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‘Tis the Season for Ducks to Descend on RVA

Andy Thompson

@richmondoutside
December 15, 2017 10:14am

Editor’s Note: It was my great pleasure to be the Outdoors columnist for the Times-Dispatch for six years, from 2008-2013. I wrote two columns a week for most of that time, mostly sticking to Central Virginia, writing about the people and places that make the outdoor scene here special. I kept all my clippings from those years, and as I was going through them the other day, it occurred to me that, while some were event-based or otherwise time sensitive, many of them are still relevant today. The below is one of those, amended and updated (from Jan. 2013). Look for more in the future as part of an occasional series.

DUCKS ARRIVE FOR WINTER

If you think it’s been cold here the past few days, you’re probably not a northern pintail. Or a canvasback. Or a hooded merganser. No, if you’re one of those duck species, and you wake up to a sunny, 29-degree Richmond morning, you’re probably high-fiveing your friends: “At least it’s not 20 below!” you say.

The hooded merganser can be found on the James anywhere from Dutch Gap to Bosher’s Dam. Credit: Wikipedia

Ducks and geese come from all over North America — Alaska, Canada, New England, the northern central U.S. — to winter in the Chesapeake Bay region. Heck, tundra swans fly all the way in from the Arctic. But some find the waterways of Central Virginia so inviting, so food and habitat rich, that they never make it to the Bay.

“There’s no doubt that this time of year there’s the most diversity of ducks here,” said Gary Costanzo, a waterfowl biologist with the Department of Game and Inland Fisheries.

Most people can identify a Canada goose and a mallard. They’re practically suburbia’s mascots. But this is the best time of year to get familiar with a host of dabbling and diving ducks that, come spring, will head back north to their breeding grounds.

Aaron Bose, local birder and graphic designer, is always on the lookout for waterfowl fresh in from colder climates. “Personally, I really enjoy birding in the city,” he said. “It’s an urban area, but there’s a lot of birds to be found. It’s almost a challenge because you’re trying to find a variety in a place where you wouldn’t expect them.”

Check out the rapids below the Nickel Bridge for bufflehead action.

The James River is always a good place to start because it’s full of vegetation, invertebrates and fish that dabblers and divers need. That’s more true now, Bose said, because when it’s cold enough for smaller bodies of water to freeze — like local ponds, marshes and wetlands — “birds hit the river; they’ll want to find the open water.”

In the city, the area from Pony Pasture to the Wetlands is a good place to start. “The water is pretty calm. You can see good numbers of buffleheads,” Bose said. You can see ring-neck ducks, lesser scaup. We’ve even had a few canvasbacks recently.”

Mergansers are known as river ducks, and, Costanzo said, they’ll go to any kind of water that’s got a lot of fish in it.”

Of the three varieties — common, hooded and red-breasted — he explained, the red-breasted tend to frequent salty of brackish waters, so they’re more often found in the Bay. But hooded and common mergansers can be found anywhere from Dutch Gap in Chesterfield County on the tidal James to Bosher’s Dam just west of the Richmond/Henrico line.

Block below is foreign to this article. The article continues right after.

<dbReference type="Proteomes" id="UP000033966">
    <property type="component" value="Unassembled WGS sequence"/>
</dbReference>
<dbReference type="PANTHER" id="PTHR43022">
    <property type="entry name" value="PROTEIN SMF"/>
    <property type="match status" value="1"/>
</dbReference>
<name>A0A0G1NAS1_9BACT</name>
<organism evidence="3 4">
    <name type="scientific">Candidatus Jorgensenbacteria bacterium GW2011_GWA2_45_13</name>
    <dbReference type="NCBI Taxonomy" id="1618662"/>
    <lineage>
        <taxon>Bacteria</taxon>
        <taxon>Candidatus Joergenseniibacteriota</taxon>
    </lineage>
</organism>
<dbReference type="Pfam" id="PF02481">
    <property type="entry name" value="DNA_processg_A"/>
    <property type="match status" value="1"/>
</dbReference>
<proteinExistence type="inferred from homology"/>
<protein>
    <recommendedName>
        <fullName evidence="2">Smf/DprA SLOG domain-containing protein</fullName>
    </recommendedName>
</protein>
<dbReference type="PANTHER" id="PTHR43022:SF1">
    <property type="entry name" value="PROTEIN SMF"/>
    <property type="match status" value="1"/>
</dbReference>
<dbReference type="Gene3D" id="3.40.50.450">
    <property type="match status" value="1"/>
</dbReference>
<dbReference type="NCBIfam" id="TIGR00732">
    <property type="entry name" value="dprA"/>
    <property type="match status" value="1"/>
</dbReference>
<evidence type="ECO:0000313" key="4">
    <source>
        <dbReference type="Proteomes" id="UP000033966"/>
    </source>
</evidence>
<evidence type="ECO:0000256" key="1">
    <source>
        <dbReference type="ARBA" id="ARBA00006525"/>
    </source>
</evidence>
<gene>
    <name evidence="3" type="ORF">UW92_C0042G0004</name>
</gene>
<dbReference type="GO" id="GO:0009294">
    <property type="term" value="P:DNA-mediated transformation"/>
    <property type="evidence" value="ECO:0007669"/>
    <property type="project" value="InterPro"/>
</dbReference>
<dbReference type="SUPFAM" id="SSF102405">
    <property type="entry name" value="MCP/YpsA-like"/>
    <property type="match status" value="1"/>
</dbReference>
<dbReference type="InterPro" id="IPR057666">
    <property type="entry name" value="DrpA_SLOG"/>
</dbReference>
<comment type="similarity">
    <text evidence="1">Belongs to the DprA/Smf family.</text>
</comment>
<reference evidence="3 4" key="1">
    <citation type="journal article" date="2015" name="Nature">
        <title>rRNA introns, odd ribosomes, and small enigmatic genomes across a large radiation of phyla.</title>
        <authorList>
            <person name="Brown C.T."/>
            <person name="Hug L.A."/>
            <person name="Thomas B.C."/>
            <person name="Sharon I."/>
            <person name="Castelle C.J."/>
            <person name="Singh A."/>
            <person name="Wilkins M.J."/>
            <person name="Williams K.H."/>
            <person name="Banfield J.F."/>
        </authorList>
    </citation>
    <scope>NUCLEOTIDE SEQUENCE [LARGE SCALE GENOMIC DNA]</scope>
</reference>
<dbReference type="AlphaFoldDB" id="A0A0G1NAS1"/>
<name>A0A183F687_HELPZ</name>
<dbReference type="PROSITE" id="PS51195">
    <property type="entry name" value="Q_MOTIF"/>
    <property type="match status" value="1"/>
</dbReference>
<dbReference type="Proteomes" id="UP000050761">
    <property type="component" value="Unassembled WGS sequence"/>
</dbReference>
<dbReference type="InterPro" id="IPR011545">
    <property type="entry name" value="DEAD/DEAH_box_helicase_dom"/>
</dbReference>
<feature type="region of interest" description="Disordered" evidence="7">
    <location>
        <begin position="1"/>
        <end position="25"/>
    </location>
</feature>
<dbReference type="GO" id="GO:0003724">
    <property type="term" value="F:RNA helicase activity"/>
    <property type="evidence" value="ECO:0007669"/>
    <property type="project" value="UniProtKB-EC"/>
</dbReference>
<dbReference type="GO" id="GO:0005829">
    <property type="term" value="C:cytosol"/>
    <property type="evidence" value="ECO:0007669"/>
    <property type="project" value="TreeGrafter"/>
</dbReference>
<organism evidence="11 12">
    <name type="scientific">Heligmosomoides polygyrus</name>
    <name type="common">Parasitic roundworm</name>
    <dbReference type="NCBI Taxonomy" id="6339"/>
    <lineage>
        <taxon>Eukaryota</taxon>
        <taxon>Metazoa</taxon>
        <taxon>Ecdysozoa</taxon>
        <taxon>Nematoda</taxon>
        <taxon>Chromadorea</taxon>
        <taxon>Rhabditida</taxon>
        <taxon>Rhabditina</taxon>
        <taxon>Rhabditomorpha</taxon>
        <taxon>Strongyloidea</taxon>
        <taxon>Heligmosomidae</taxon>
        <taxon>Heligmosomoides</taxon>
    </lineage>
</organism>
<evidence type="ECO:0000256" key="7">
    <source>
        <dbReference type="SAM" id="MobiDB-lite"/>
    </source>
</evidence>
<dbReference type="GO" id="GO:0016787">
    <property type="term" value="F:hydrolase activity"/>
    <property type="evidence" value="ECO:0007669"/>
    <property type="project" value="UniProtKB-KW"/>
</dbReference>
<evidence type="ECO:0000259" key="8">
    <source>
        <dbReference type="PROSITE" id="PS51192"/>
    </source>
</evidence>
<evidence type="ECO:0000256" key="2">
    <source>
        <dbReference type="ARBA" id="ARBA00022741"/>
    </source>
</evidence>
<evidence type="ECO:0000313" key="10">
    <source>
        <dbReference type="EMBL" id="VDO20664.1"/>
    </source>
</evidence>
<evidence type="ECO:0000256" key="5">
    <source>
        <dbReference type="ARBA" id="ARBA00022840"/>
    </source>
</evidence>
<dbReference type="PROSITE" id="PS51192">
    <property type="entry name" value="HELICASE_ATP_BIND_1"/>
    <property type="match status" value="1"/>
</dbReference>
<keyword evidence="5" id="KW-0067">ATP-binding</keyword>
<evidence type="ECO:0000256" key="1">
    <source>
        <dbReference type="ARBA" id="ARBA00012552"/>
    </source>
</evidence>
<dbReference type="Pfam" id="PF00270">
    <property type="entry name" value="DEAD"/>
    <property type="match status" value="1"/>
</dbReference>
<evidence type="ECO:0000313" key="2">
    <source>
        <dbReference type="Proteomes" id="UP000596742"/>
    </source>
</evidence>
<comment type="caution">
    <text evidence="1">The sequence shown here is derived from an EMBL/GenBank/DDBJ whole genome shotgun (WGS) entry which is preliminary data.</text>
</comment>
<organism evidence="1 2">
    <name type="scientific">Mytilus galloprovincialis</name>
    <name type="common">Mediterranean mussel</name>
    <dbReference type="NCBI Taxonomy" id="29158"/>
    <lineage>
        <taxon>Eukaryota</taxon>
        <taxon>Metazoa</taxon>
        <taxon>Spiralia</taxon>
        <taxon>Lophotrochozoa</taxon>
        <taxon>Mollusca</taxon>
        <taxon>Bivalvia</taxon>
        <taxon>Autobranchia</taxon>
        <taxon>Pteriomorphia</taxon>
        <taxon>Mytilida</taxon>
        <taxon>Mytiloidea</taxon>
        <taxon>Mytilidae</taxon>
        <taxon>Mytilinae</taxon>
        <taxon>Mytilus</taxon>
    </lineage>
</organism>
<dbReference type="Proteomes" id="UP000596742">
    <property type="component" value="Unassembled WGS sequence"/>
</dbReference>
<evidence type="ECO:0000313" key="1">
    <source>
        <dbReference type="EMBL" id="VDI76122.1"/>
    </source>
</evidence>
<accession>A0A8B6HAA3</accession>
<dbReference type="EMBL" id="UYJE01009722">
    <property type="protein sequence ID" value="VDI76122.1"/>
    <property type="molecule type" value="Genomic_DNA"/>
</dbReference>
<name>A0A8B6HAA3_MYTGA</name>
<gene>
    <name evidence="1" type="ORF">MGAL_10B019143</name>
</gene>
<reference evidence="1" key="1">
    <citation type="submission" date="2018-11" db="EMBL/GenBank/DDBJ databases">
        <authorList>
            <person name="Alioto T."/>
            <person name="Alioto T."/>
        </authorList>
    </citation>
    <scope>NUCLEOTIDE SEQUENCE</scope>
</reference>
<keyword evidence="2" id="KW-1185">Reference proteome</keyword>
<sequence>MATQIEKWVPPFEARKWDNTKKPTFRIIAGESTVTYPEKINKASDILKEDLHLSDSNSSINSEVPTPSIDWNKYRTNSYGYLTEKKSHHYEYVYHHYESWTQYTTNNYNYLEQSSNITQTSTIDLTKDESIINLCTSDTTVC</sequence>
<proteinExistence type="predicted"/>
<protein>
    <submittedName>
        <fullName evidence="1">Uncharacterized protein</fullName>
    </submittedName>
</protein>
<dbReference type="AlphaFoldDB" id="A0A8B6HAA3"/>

“Usually, there’s one or two common mergansers in the city,” Bose said. “Usually I see them up by Pony Pasture or down off the Floodwall.”

Both Costanzo and Bose mentioned Dutch Gap as a great place for waterfowl watching. “That overlook when you go into the Henricus (Historical Park) area,” Bose said, “that’s really great for pintail, American wigeon, which you don’t necessarily see in the city too often. You get a lot of shoveler.”

Is there a more beautiful bird than the wood duck?

If all this has you saying, “That’s great, but how will I tell a hooded merganser from a ring-necked duck, or an American black duck from a wood duck?” there’s good news. There are dozens of bird and waterfowl ID books and websites available (AllAboutBirds.org is one of my favorites). And Ducks Unlimited offers a free app, which features duck ID info, including pictures, for all the major North American species.

Ok, you’ve got your ID resources, a pair of binoculars, and a few local bodies of water in mind to survey waterfowl. Getting to know ducks in the area this time of year still can be daunting.

“Take them one at a time because it is easy to get overwhelmed with a lot of birds,” Bose suggested. “Just focus on one or two and figure out what they are and forget about the rest. Next time you’re out, you already know those two and you can focus on some others.”

The effort will be worth it, because once you’ve got a few down, every winter you’ll feel like you’re greeting friends returned from the wintry north. But get out there soon. By March, the north won’t be quite as wintry, and the traveling waterfowl show will be gone.


About Andy Thompson

I was the Outdoors Columnist at the Times-Dispatch from 2007 to 2013, writing twice a week about mountain biking, fishing, hunting, paddling and much more. I live a 1/4 mile from the James River, close enough to see bald eagles soaring over my house on their way to find a meal. Pretty cool, eh?


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